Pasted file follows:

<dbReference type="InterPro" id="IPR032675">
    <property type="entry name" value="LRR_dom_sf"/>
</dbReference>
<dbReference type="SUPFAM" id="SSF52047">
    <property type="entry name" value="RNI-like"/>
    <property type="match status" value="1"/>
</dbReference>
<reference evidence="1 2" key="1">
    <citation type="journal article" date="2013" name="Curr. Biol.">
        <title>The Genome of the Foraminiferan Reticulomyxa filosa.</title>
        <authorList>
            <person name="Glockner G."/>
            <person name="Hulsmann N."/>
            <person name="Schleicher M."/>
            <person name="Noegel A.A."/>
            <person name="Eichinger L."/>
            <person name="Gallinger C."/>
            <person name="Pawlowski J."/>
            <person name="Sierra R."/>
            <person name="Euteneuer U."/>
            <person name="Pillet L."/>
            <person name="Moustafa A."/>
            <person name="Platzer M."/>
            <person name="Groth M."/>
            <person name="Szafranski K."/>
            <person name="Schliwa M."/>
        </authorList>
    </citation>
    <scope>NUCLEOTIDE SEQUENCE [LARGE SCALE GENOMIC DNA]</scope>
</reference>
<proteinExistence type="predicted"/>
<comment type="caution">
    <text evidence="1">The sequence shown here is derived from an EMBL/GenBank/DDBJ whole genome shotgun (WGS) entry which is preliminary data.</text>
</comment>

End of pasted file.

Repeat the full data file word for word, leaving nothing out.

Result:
<dbReference type="InterPro" id="IPR032675">
    <property type="entry name" value="LRR_dom_sf"/>
</dbReference>
<dbReference type="SUPFAM" id="SSF52047">
    <property type="entry name" value="RNI-like"/>
    <property type="match status" value="1"/>
</dbReference>
<reference evidence="1 2" key="1">
    <citation type="journal article" date="2013" name="Curr. Biol.">
        <title>The Genome of the Foraminiferan Reticulomyxa filosa.</title>
        <authorList>
            <person name="Glockner G."/>
            <person name="Hulsmann N."/>
            <person name="Schleicher M."/>
            <person name="Noegel A.A."/>
            <person name="Eichinger L."/>
            <person name="Gallinger C."/>
            <person name="Pawlowski J."/>
            <person name="Sierra R."/>
            <person name="Euteneuer U."/>
            <person name="Pillet L."/>
            <person name="Moustafa A."/>
            <person name="Platzer M."/>
            <person name="Groth M."/>
            <person name="Szafranski K."/>
            <person name="Schliwa M."/>
        </authorList>
    </citation>
    <scope>NUCLEOTIDE SEQUENCE [LARGE SCALE GENOMIC DNA]</scope>
</reference>
<proteinExistence type="predicted"/>
<comment type="caution">
    <text evidence="1">The sequence shown here is derived from an EMBL/GenBank/DDBJ whole genome shotgun (WGS) entry which is preliminary data.</text>
</comment>